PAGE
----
traffic had begun to drop off, and they were about ready to close down their operation when one of the crew picked up a slow-moving target coming across the San Gabriel Mountains north of Los Angeles. He tracked the target for a few minutes and, from the speed and altitude, decided that it was a DC-3. It was at 11,000 feet and traveling about 180 miles an hour toward Santa Monica. The operator was about ready to yell at the other crew members to shut off the set when he noticed something mighty odd-- there was a big gap between the last and the rest of the regularly spaced bright spots on the radarscope. The man on the scope called the rest of the crew in because DC-3's just don't triple their speed. They watched the target as it made a turn and started to climb over Los Angeles. They plotted one, two, three, and then four points during the target's climb; then one of the crew grabbed a slide rule. Whatever it was, it was climbing 35,000 feet per minute and traveling about 550 miles an hour in the process. Then as they watched the scope, the target leveled out for a few seconds, went into a high- speed dive, and again leveled out at 55,000 feet. When they lost the target, it was heading southeast somewhere near Riverside, California.
During the sighting my caller told me that when the UFO was only about ten miles from the radar site two of the crew had gone outside but they couldn't see anything. But, he explained, even the high- flying jets that they had been tracking hadn't been leaving vapor trails.
The first thing I asked when the Hughes test engineer finished his story was if the radar set had been working properly. He said that as soon as the UFO had left the scope they had run every possible check on the radar and it was O.K.
I was just about to ask my caller if the target might not have been some experimental airplane from Edwards AFB when he second-guessed me. He said that after sitting around looking at each other for about a minute, someone suggested that they call Edwards. They did, and Edwards' flight operations told them that they had nothing in the area.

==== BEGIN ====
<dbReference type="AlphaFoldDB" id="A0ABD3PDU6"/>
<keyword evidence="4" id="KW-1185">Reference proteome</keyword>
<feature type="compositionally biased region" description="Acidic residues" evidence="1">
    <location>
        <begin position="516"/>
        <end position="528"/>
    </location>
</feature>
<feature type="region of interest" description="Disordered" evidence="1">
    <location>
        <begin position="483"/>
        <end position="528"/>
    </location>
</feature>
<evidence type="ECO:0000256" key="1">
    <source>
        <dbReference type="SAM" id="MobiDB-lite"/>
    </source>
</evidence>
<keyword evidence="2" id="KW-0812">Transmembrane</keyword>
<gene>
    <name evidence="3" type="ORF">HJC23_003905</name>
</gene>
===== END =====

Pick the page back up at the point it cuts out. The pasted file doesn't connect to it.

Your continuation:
I asked him about the weather. The target didn't look like a weather target was the answer, but just to be sure, the test crew had checked. One of his men was an electronics-weather specialist whom he had hired because of his knowledge of the idiosyncrasies of radar under certain weather conditions. This man had looked into the weather angle. He had gotten the latest weather data and checked it, but there wasn't the slightest indication of an inversion or any other weather that would cause a false target.
Just before I hung up I asked the man what he thought he and his crew had
picked up, and once again I got the same old answer: "Yesterday at this time any of us would have argued for hours that flying saucers were a bunch of nonsense but now, regardless of what you'll say about what we saw, it was something damned real."
I thanked the man for calling and hung up. We couldn't make any more of an analysis of this report than had already been made, it was another unknown.
I went over to the MO file and pulled out the stack of cards behind the tab "High-Speed Climb." There must have been at least a hundred cards, each one representing a UFO report in which the reported object made a high-speed climb. But this was the first time radar had tracked a UFO during a climb.
During the early part of June, Project Blue Book took another jump up on the organizational chart. A year before the UFO project had consisted of one officer. It had risen from the one-man operation to a project within a group, then to a group, and now it was a section. Neither Project Sign nor the old Project Grudge had been higher than the project-within-a-group level. The chief of a group normally calls for a lieutenant colonel, and since I was just a captain this caused some consternation in the ranks. There was some talk about putting Lieutenant Colonel Ray Taylor of Colonel Dunn's staff in charge. Colonel Taylor was very much interested in UFO's; he had handled some of the press contacts prior to turning this function over to the Pentagon and had gone along with me on briefings, so he knew something about the project. But in the end Colonel Donald Bower, who was my division chief, decided rank be damned, and I stayed on as chief of Project Blue Book.
The location within the organizational chart is always indicative of the importance placed on a project. In June 1952 the Air Force was taking the UFO problem seriously. One of the reasons was that there were a lot of good UFO reports coming in from Korea. Fighter pilots reported seeing silver-colored spheres or disks on several occasions, and radar in Japan, Okinawa, and in Korea had tracked unidentified targets.
In June our situation map, on which we kept a plot of all of our sightings, began to show an ever so slight trend toward reports beginning to bunch up on the east coast. We discussed this build-up, but we couldn't seem to find any explainable reason for it so we decided that we'd better pay special attention to reports coming from the eastern states.
I had this build-up of reports in mind one Sunday night, June 15 to be exact, when the OD at ATIC called me at home and said that we were getting a lot of reports from Virginia. Each report by itself wasn't too good, the OD told me,